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FAQs about Billiard Tables

by Staff Writer

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Billiard table

A billiard table offers hours of entertainment and something to center social gatherings around. And, depending on whether you want just want a billiard table to practice on or a table for friendly pool tournaments with your buddies, a good billiards table is a solid investment. When you're buying a pool table, just like anything that will last you several years, you'll want to know a few things first.

Frequently Asked Questions:

  1. What is the difference between billiard tables and pool tables?
    Billiard tables are a more general term that encompasses a few more specific types of game tables. While the size and shape of the tables are very similar, there are some differences. The most common table type is a pool, or pocket billiards, table. Snooker tables are very similar to pool tables, but the pockets of snooker tables meet the rails with a much more rounded manner than pool tables, which have sharper corners. Carom billiard tables don't have pockets.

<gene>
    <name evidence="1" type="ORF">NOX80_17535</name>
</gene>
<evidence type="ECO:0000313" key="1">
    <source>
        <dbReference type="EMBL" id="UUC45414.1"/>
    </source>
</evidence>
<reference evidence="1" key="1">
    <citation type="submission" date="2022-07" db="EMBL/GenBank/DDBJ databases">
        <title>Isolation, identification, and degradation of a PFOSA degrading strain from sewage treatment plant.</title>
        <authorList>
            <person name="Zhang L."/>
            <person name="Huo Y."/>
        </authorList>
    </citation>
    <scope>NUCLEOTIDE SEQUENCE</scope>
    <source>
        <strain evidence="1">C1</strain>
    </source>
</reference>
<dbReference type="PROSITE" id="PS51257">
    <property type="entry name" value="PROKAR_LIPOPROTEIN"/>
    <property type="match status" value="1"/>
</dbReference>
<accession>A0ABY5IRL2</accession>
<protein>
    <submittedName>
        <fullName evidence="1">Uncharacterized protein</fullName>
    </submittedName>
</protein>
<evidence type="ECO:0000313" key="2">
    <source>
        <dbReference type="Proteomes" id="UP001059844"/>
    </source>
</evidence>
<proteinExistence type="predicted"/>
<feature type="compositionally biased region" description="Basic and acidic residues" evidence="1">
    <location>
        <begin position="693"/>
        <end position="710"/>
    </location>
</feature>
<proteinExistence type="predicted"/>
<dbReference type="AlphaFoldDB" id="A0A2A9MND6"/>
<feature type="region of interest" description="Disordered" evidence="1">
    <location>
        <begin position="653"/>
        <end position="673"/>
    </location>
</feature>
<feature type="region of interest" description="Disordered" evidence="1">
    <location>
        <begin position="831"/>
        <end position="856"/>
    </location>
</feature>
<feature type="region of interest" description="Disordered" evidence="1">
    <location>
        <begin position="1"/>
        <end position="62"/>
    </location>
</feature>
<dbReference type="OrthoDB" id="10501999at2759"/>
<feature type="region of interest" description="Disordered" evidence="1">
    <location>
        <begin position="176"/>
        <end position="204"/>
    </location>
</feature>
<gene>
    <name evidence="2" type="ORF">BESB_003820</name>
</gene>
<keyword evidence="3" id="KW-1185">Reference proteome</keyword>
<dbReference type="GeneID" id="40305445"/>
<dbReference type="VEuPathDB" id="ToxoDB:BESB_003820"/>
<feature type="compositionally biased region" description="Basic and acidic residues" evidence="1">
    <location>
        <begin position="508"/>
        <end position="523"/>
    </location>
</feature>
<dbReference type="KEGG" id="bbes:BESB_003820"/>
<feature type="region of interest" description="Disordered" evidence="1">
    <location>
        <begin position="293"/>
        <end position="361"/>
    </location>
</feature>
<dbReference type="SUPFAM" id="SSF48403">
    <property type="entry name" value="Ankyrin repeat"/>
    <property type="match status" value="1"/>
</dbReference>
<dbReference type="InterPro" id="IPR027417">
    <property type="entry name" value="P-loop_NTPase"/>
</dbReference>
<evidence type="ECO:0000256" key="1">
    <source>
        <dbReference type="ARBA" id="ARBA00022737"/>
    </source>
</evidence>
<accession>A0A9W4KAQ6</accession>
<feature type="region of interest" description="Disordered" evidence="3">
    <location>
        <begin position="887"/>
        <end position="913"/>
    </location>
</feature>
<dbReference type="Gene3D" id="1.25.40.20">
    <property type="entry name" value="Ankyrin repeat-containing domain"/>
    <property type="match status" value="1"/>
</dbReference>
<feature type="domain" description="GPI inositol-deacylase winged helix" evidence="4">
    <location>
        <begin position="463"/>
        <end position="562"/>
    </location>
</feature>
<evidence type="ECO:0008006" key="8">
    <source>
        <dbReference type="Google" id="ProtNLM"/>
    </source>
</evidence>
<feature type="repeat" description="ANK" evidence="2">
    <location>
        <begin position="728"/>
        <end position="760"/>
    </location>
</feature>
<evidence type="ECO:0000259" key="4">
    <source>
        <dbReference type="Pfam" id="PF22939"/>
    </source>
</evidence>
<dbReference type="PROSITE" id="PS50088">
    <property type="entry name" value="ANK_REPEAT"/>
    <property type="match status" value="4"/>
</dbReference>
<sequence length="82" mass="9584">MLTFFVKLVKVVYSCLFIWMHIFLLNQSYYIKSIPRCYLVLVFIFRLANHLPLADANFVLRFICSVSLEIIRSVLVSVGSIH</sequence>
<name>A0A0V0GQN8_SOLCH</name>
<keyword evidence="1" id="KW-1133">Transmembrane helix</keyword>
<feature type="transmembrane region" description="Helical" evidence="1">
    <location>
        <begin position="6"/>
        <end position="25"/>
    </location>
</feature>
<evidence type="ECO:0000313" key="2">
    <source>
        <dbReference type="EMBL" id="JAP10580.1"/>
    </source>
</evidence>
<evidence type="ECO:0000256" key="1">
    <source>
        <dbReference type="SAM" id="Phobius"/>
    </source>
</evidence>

2. How big are pool tables?
    Pool tables vary in size, but the three most common sizes are 7-, 8- and 9-foot tables. The width of a pool table should be half of its length, so a 9-foot-long pool table will be 4.5 feet wide.

  3. How much space do I need for a billiards table?
    You will want a minimum of 3 feet on every side of your billiards table, ideally more. Five feet on every side of the table should give you plenty of room for a 58-inch pool cue. If you don't have 5 feet on every side, you might want to consider buying shorter pool cues.

  4. What features do I need on my pool table?
    The features you should look for depend on what you want. You can get table pockets that return the balls to one location or hold the pool balls in the pockets to be retrieved manually. Solid hardwood rails are likely to hold up better over time than softer woods, and some pool table manufacturers will add mother-of-pearl inlays in the wood rails of the table. Some other features to consider are the design of the table, the color of the felt and whether the slate is one solid piece or not.

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